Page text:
Jars with human remains discovered at mysterious site in India

No one knows when or why these huge bowls were hewn, but local legends say that they contained jewelry and human remains.

University of Canberra (photo credit: 1717 AT EN.WIKIPEDIA/PUBLIC DOMAIN/VIA WIKIMEDIA COMMONS)
University of Canberra

Dozens of large stone bowls were recently discovered in Assam, India in four different locations, according to a study in Asian Archeology. The bowls (or jars) are made of a large stone that was used to build a structure or monument, alone or together with other stones. All of the stones found were between one and three feet high and some included carved decorations while others were simple, according to study editor Nicholas Skopal, a doctoral candidate from the National University of Canberra, Australia.

65 bowls have been discovered so far at the site, and many more may have been buried underground. It is not yet clear when they were created and what civilization used them. Prior to a discovery in 2020, huge bowls of this type were found in seven places, with British researchers discovering some of them in the Assam area as early as 1920. When researchers searched areas where bowls had already been found, four new places with bowls that were semi-visible were discovered.

Skopal told CNN: "By going out, surveying and documenting them properly, the government and universities can manage their heritage a lot better and preserve these jars for future generations."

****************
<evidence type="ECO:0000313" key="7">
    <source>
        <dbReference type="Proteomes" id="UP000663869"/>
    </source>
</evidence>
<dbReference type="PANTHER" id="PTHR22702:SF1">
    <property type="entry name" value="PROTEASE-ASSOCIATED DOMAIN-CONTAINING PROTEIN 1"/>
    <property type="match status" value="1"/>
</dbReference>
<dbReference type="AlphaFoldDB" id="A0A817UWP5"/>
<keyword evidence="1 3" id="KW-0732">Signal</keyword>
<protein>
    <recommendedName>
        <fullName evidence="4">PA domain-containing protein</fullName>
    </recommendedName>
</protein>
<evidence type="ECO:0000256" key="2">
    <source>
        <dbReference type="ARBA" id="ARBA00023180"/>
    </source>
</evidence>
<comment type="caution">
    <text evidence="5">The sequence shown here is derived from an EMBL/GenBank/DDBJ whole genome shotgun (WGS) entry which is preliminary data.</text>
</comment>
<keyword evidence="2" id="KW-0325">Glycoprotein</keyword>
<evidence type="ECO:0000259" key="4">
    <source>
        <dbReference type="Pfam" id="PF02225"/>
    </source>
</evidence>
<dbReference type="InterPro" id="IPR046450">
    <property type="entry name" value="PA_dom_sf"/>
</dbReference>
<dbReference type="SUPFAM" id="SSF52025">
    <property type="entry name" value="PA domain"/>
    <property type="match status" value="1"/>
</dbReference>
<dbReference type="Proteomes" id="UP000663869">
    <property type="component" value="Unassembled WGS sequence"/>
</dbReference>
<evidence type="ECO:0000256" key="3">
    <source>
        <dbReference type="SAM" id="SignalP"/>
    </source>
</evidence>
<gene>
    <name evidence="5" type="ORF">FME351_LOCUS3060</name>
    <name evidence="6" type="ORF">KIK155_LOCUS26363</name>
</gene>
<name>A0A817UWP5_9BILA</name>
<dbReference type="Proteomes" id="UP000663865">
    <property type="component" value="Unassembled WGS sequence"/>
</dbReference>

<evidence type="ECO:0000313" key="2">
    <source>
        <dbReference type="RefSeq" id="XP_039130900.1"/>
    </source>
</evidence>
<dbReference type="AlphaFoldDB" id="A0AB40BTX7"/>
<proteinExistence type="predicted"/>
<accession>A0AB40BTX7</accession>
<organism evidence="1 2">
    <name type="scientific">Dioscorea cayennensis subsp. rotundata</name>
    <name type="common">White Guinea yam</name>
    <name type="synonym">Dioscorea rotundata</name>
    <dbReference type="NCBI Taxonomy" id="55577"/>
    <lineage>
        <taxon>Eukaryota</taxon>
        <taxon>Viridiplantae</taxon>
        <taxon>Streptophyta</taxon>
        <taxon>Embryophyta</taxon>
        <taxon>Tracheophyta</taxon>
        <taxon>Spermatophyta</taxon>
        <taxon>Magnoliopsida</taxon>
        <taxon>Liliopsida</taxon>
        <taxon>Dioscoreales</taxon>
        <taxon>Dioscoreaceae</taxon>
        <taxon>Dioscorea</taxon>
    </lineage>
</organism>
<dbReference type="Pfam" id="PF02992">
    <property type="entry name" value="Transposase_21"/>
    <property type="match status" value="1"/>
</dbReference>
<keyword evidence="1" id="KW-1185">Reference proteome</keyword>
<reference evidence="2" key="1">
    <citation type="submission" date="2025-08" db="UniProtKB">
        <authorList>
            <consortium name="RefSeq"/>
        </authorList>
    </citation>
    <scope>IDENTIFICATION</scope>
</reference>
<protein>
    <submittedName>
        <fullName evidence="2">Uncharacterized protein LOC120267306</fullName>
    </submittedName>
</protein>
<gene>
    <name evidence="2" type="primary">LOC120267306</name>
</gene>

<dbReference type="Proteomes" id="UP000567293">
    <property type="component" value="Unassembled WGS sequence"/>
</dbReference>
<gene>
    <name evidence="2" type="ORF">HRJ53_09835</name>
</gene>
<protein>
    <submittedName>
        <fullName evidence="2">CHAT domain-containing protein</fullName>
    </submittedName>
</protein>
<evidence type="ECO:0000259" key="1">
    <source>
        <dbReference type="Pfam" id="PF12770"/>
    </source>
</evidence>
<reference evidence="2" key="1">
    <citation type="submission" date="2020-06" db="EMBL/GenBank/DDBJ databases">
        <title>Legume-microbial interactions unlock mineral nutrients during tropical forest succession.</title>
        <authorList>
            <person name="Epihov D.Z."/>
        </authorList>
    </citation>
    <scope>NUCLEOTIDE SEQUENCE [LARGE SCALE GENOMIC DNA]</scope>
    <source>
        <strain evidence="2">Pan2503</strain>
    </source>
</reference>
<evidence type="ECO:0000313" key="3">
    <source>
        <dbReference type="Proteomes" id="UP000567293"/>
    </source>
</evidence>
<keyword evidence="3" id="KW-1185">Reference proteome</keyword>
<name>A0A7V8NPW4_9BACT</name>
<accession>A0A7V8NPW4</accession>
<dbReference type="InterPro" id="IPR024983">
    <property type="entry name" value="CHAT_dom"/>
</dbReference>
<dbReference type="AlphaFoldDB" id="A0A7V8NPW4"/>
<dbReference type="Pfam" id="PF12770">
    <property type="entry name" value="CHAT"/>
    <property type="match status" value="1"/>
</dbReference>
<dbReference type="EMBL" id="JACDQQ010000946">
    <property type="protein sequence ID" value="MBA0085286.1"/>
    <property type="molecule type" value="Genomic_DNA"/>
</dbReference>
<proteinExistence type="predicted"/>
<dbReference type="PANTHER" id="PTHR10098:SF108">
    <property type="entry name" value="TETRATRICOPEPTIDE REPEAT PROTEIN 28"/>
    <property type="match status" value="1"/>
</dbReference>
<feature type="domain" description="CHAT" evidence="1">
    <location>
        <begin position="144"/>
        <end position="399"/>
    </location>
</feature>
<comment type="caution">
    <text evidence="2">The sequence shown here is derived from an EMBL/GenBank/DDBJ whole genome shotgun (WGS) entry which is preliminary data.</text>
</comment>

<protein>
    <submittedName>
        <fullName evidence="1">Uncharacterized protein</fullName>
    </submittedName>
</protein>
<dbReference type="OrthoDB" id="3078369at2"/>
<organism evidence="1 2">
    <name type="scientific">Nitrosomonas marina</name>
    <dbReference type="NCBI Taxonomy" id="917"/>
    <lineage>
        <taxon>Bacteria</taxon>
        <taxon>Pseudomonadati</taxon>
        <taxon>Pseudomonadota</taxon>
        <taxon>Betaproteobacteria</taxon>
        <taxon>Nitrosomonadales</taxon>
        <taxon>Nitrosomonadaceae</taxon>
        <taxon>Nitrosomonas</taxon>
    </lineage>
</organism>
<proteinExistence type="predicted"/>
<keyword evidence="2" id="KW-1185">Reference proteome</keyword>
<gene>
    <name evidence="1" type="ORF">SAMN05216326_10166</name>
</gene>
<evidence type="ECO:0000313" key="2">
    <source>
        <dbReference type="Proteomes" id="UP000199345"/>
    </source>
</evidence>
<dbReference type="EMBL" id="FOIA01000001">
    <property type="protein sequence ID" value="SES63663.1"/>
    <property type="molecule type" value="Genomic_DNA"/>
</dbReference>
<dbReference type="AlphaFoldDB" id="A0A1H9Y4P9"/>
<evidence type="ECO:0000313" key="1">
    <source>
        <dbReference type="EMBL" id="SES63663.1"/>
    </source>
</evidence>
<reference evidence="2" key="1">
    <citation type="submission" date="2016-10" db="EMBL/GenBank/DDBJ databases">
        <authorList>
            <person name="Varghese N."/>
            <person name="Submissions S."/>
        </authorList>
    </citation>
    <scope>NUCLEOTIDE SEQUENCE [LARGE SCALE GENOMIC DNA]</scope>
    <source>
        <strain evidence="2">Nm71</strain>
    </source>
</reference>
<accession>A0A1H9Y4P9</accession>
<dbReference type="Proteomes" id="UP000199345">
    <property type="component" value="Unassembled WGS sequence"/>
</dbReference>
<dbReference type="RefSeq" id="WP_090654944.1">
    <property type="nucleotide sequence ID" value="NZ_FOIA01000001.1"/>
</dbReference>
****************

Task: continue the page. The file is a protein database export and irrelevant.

When the research team found the bowls, many of them and the details within them had already disappeared. According to stories passed down from generation to generation among the locals, the Naga people who lived in the area removed items and necklaces from the bowls, and they became part of the family legacies. "In one of the villages we're staying in, one of the elderly ladies actually showed me (some jewelry) that had been pulled out of the jar," Skopal told CNN.

In Laos, similar types of jars have been found in the past with artifacts still inside them like beads, as well as human remains. It is estimated that jars in Laos unveiled in 2016 were placed in Xieng Khouang province at least 2,000 years ago.

Researchers then discovered three different types of burial methods: bones placed in pits with a large lump of limestone on top, bones buried in ceramic vessels and a single body in a grave.

"The size and structure of the jars found in Assam and Laos are very similar. However, there are some differences in shape and size. Those in Assam are more bulbous, while those in Laos are more cylindrical," Skopal said.

The most recently discovered bowls differ from each other in shape and size. Some are tall and cylindrical, while others are buried partially or fully in the ground. Skopal hopes his team will soon find some jars that have not yet been found at the new Assam sites. "In some of the buried bowls, there may still be things inside. We have not yet dug to find out," he said.

To understand when the artifacts were buried, Skopal's team intends to use a special dating method that involves taking a precipitation sample from directly under the jar, to determine when the light last hit it.

The date will reveal when the jars were buried, which will help archaeologists better understand exactly when and by whom the jars were created.